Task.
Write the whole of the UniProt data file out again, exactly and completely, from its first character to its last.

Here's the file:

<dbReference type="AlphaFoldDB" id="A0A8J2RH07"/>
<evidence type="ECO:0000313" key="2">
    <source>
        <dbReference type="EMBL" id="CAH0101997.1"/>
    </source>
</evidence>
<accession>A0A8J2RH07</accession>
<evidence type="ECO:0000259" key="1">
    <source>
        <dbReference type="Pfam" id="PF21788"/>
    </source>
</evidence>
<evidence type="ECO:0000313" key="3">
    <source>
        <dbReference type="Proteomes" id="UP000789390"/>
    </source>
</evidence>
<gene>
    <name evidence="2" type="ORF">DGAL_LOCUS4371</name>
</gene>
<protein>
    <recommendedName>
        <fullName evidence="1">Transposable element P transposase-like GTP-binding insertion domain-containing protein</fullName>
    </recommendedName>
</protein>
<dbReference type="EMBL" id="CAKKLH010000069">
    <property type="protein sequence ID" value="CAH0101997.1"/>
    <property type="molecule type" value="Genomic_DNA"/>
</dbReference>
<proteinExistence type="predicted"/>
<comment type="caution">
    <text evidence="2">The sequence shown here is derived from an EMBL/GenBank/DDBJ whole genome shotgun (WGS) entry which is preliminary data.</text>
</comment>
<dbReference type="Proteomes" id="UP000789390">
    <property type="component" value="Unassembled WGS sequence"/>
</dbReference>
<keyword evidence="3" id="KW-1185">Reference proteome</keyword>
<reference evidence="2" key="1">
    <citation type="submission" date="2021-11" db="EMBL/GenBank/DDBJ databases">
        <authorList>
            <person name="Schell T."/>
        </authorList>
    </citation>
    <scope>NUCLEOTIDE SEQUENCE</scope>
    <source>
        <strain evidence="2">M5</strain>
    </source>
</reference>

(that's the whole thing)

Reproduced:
<dbReference type="AlphaFoldDB" id="A0A8J2RH07"/>
<evidence type="ECO:0000313" key="2">
    <source>
        <dbReference type="EMBL" id="CAH0101997.1"/>
    </source>
</evidence>
<accession>A0A8J2RH07</accession>
<evidence type="ECO:0000259" key="1">
    <source>
        <dbReference type="Pfam" id="PF21788"/>
    </source>
</evidence>
<evidence type="ECO:0000313" key="3">
    <source>
        <dbReference type="Proteomes" id="UP000789390"/>
    </source>
</evidence>
<gene>
    <name evidence="2" type="ORF">DGAL_LOCUS4371</name>
</gene>
<protein>
    <recommendedName>
        <fullName evidence="1">Transposable element P transposase-like GTP-binding insertion domain-containing protein</fullName>
    </recommendedName>
</protein>
<dbReference type="EMBL" id="CAKKLH010000069">
    <property type="protein sequence ID" value="CAH0101997.1"/>
    <property type="molecule type" value="Genomic_DNA"/>
</dbReference>
<proteinExistence type="predicted"/>
<comment type="caution">
    <text evidence="2">The sequence shown here is derived from an EMBL/GenBank/DDBJ whole genome shotgun (WGS) entry which is preliminary data.</text>
</comment>
<dbReference type="Proteomes" id="UP000789390">
    <property type="component" value="Unassembled WGS sequence"/>
</dbReference>
<keyword evidence="3" id="KW-1185">Reference proteome</keyword>
<reference evidence="2" key="1">
    <citation type="submission" date="2021-11" db="EMBL/GenBank/DDBJ databases">
        <authorList>
            <person name="Schell T."/>
        </authorList>
    </citation>
    <scope>NUCLEOTIDE SEQUENCE</scope>
    <source>
        <strain evidence="2">M5</strain>
    </source>
</reference>